There's a very interesting blog entry made by Armando Salguero about Ronnie Brown and his workload. It talks about how Brown is seeing increased reps in practice to prepare him for the increased workload during the regular season. Here is some of the article:
Brown, despite being in good shape at a trim 230 pounds, looked spent and was clearly not prepared for so much action.
But he better get used to it.
Brown, you see, is going to be asked to carry the load for the running game this year. I know you've heard that before, but this year the training camp talk about this talented player doesn't seem to be merely lipservice.
"I know my workload is going to be turned up," Brown said following today's practice.
Cam Cameron expects Brown to be a workhorse in the mold of LaDanian Tomlinson, Priest Holmes, Marshall Faulk, Eric Dickerson and any number of the other quality backs that previously have made themselves stars in the system Cameron runs.
And unlike the past coaching regime, Cameron seems to realize if Brown is going to carry the load in games, he's first going to have to do it in practice successfully -- at least early in training camp.
That's great news, in my opinion. I've said it many times on this very site that Ronnie needs to see more carries every game. He's the team's best offensive player and he has to carry the ball more than just 18 times per game, which is what he averaged last year playing in Mike Mularkey's ass-backwards offense (yes, I'm bashing Mularkey again...get over it, Shane).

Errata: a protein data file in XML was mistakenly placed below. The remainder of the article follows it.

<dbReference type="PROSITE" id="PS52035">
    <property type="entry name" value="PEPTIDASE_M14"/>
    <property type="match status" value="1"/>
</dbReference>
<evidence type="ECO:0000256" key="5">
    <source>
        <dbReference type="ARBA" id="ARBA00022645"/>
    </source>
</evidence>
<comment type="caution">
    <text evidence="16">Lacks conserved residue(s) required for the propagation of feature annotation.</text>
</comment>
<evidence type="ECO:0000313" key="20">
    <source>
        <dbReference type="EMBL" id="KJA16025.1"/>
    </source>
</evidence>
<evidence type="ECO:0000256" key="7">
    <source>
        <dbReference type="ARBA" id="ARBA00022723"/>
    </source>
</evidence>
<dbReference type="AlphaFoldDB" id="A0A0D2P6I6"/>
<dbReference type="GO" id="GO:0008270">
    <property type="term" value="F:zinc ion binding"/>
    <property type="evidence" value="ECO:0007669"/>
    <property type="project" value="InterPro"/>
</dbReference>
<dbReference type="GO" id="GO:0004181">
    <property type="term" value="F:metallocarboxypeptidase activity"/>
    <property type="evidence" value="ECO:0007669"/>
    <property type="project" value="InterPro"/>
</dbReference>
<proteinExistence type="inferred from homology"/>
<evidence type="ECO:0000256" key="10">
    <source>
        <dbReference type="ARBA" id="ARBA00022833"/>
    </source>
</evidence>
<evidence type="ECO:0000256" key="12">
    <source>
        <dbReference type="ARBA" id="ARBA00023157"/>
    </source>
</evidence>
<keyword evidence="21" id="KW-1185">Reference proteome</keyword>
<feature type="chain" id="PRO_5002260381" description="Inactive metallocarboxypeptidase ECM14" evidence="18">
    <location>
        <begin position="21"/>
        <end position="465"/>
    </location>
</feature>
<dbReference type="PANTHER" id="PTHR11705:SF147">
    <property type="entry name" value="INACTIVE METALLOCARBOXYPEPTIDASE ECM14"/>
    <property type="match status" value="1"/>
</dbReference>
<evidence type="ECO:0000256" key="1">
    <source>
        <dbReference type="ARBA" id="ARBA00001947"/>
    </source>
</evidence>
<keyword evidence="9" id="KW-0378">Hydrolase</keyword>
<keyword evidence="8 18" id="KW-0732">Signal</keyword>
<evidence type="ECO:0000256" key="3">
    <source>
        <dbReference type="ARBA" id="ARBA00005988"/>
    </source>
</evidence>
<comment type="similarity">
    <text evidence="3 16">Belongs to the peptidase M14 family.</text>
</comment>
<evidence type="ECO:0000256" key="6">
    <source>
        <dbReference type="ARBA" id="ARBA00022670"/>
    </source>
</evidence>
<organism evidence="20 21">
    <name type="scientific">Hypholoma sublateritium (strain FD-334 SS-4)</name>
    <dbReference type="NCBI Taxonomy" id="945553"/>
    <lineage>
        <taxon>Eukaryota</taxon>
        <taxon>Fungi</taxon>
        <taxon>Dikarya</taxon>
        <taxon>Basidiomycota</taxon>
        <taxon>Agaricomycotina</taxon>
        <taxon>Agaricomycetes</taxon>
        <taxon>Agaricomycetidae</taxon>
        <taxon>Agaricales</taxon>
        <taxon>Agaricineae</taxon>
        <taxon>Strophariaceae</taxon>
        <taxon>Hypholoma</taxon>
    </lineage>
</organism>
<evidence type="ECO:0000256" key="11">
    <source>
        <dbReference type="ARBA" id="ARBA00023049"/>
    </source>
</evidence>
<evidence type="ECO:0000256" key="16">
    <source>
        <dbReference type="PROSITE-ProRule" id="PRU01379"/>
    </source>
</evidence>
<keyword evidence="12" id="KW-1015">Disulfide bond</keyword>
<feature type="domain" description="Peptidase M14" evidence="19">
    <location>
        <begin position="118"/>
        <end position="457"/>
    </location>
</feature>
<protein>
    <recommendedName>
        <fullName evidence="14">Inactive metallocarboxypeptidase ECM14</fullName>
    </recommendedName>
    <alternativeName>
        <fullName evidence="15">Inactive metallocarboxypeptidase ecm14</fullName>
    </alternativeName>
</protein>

Here are some figures to chew on for a while. The Dolphins are 6-3 in Ronnie's 2 year career when he gets at least 18 carries. And when he does get over 18 carries, he averages 109 yards per game with a 4.7 yards per carry average. Now that's some nice productivity.
What's even more obvious is that Ronnie is the kind of back that needs to get into a rhythm and who seems to get better as the game goes on and as he gets more and more carries. Here's how it breaks down. On carries 1-10 of a game, Brown averaged just 3.6 yards per carry in 2006. On carries 11-20, Brown averaged 4.9 yards per carry. And then on every carry after 20, Brown averaged 4.5 yards per carry. Or, if you want, let's break it down by half. In the first half, Brown averaged just 3.8 yards per carry in 2006. But in the second half, Brown averaged 4.6 yards per carry. However, in 2006, Ronnie only saw an average of 8 carries per game in the 2nd half. 8 damn carries! That's simply not enough. No wonder Mularkey is nothing more than a tight ends coach (yes, there's another shot at him).
And then there's yet one more statistic that I want to throw out there to show how underused Ronnie was last year. When the Dolphins were trailing by between 1 and 8 points in 2006, Brown carried it just 19 times for 112 yards (that's 5.9 ypc) and scored 2 touchdowns. That's right, despite picking up chunks of yards at a time, he got 19 carries. Meanwhile, the Dolphins passed the ball 127 times when trailing by the same margin, only completing 59% of their passes. Thanks again, Mike (I promise that's the last one).
So, if you didn't before, you should now realize just how important it is for Brown to get his fair share of carries. And you should be excited for what kind of production we could possibly see out of Ronnie this year with Cam Cameron calling ths shots. It's great to hear how he's seeing more work than usual in camp right now, especially having to play in this extreme heat, as it will only make Brown more prepared to carry more often in the regular season. And if the stats are any indication of what we can expect, then I think that Brown is going to show everyone why he was a #2 overall pick.
Oh, and what does Ronnie himself think about the increased workload?